Negros Occidental

Negros Occidental townsfolk sound alarm over river stench, seek probe

Reymund Titong

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Negros Occidental townsfolk sound alarm over river stench, seek probe

ESTUARY. Residents cross the estuary of the Binalbagan River aboard a boat.

Reymund Titong/Rappler

A group of residents blame the river pollution on a sugar company, an accusation the firm strongly denies

NEGROS OCCIDENTAL, Philippines – Residents called on the Department of Environment and Natural Resources (DENR) to look into the water quality of a river in Binalbagan town, Negros Occidental, because the stench emanating from it has been affecting at least four villages.

Fisherman Salvador Bayona, speaking on behalf of the residents of Barangay Canmuros, told Rappler on Wednesday, March 27, that they have been enduring the foul odor and murky water of the Binalbagan River since late 2023. 

Bayona and his group blamed the situation on the alleged release of wastewater from the Binalbagan-Isabela Sugar Company (BISCOM) into the river, an accusation the company strongly denied.

Adult, Male, Man
CONCERN. Fisherman Salvador Bayona, speaking for villagers, expresses concern about the water quality of the Binalbagan River in Negros Occidental. Reymund Titong/Rappler

He said the situation has already adversely affected even their livelihood, especially families who depend on river fishing.

Bayona also appealed for the intervention of Environment Secretary Maria Antonia Yulo-Loyzaga, saying he and other residents were worried about the river’s biodiversity.

He said the river stench has affected the villages of Marina, San Juan, Progreso, and Canmuros. Binalbagan town is approximately 62 kilometers south of Bacolod City.

One of the villages, Canmuros, is home to the Mangrove Eco Park and Wild Life Sanctuary, which is a protected area dedicated to the conservation and protection of the town’s flora and fauna.

Bayona said the pollution has been posing health risks and aggravated the conditions of residents with underlying respiratory conditions.

Even before the situation worsened in late 2023, however, residents had been raising concerns about the river pollution for at least a decade, but the villagers’ pleas fell on deaf ears, he said.

“Gusto namon patas nga mag imbestigar sa kalidad sang tubig namon sa suba. Indi na ini insakto nga daw ginabaliwala lang ang amon concerns kay pigado kami…. Malaka diri sa amon ya ang ga ubra sa mga opisina, kag pangisda lang ang amon gina-saligan diri adlaw-adlaw. Kun madula pa ini, ano nalang kami,” he said.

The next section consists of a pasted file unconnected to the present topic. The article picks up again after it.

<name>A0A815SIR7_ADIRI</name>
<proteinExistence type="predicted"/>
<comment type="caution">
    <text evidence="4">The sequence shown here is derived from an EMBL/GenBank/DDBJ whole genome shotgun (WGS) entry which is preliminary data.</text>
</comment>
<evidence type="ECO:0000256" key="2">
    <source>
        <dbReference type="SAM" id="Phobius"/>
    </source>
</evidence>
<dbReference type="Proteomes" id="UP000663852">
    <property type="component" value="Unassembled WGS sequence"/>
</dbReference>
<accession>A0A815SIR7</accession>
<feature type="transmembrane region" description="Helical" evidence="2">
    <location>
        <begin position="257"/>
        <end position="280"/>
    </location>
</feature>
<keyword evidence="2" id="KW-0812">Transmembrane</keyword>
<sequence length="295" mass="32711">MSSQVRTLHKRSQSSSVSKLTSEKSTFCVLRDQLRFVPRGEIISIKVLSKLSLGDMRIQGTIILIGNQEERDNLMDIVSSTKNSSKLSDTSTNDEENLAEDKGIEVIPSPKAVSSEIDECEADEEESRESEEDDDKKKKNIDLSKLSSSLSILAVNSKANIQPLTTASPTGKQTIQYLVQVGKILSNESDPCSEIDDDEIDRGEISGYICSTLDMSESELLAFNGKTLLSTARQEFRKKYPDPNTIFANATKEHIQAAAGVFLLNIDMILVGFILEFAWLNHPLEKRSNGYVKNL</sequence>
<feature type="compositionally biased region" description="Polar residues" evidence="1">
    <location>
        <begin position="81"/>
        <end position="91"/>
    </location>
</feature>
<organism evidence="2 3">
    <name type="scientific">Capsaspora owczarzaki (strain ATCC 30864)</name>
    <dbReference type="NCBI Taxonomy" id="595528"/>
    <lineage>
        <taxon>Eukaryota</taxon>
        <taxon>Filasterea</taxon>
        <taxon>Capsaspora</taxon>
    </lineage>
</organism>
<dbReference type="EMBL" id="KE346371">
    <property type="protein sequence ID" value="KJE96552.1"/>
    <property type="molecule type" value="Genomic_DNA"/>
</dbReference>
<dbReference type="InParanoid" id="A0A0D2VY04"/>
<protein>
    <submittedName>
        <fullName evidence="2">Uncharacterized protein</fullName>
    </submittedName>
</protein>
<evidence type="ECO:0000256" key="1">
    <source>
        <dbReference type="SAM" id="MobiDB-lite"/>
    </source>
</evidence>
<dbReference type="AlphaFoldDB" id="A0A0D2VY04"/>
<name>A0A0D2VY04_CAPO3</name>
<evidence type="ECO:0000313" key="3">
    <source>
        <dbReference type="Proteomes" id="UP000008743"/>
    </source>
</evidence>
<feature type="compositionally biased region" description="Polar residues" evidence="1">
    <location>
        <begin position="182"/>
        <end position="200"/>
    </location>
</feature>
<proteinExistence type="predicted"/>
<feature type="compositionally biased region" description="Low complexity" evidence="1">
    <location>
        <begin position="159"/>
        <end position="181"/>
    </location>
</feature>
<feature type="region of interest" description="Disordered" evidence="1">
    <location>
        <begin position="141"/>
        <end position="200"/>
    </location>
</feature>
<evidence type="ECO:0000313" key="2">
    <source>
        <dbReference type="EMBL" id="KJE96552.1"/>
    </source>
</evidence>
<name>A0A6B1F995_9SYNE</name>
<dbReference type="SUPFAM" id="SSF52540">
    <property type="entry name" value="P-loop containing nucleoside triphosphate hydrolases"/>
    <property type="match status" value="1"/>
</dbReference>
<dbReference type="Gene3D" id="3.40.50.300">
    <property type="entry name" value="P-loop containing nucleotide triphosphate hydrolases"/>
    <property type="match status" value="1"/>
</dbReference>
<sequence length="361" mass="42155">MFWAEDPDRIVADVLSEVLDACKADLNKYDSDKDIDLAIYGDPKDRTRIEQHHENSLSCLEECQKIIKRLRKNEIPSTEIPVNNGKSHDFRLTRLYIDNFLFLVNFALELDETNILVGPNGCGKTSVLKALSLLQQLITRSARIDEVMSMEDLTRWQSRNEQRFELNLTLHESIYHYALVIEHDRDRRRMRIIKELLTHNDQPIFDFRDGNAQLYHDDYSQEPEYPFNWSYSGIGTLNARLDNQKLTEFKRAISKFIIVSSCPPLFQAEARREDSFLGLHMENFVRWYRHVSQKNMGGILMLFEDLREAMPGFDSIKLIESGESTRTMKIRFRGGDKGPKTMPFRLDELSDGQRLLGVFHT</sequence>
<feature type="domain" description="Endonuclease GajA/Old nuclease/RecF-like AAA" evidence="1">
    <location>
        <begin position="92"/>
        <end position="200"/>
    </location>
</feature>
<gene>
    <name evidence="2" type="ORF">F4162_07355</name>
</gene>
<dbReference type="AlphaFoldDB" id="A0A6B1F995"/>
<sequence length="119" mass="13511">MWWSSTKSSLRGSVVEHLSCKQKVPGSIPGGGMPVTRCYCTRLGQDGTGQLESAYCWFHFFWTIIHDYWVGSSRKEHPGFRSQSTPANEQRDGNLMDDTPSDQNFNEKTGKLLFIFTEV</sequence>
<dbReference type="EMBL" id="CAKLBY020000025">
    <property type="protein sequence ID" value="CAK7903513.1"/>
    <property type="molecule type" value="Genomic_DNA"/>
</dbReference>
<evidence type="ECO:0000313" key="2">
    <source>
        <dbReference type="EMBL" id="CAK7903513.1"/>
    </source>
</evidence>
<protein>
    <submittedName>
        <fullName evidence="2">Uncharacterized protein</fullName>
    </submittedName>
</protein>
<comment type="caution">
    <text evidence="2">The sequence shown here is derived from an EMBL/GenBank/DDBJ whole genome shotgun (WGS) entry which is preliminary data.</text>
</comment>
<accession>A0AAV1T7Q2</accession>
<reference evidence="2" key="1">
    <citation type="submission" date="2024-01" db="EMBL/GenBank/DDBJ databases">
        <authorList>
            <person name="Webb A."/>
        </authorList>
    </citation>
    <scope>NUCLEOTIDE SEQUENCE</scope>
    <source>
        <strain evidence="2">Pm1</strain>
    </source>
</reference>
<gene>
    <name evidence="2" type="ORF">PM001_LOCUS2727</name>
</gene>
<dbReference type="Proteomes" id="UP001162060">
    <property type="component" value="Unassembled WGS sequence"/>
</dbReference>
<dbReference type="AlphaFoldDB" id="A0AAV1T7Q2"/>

(We want a fair investigation into the water quality of our river. It is unjust that our concerns are being overlooked just because we are poor…. In our community, it is uncommon to find people working in an office. Fishing is our primary source of daily income here. If this disappears, what will happen to us?)

BISCOM, for its part, asserted that it “is fully compliant” with all the rules set by the government and secured permits required by the DENR and other government agencies even “before the start of our operation.”

In a statement, BISCOM also assured the public that “our company is discharging zero waste to the water.”

The firm said there were other factors to consider, including the poultry and swine farms close to the river.

Municipal Environment and Natural Resources Officer Kenny Zamora said the El Niño phenomenon, causing a lack of rain, was another contributing factor. He explained that the dry conditions resulted in reduced water flow upstream, preventing a fresh and stronger current from reaching the ocean.

Zamora said the Kabankalan City Environment and Natural Resources Office (CENRO) tested the river’s water last year, and they were waiting for the release of the results. Only then, he said, can they reach a conclusion needed to put in place measures.

Bayona’s group, however, criticized the MENRO for failing to promptly act on their complaints.

“Always mana nila nga hambal, pero tapos sina, wala mana sila gihapon ubrahon (It is their usual statement, but after that, they will not act on it),” Bayona said. –

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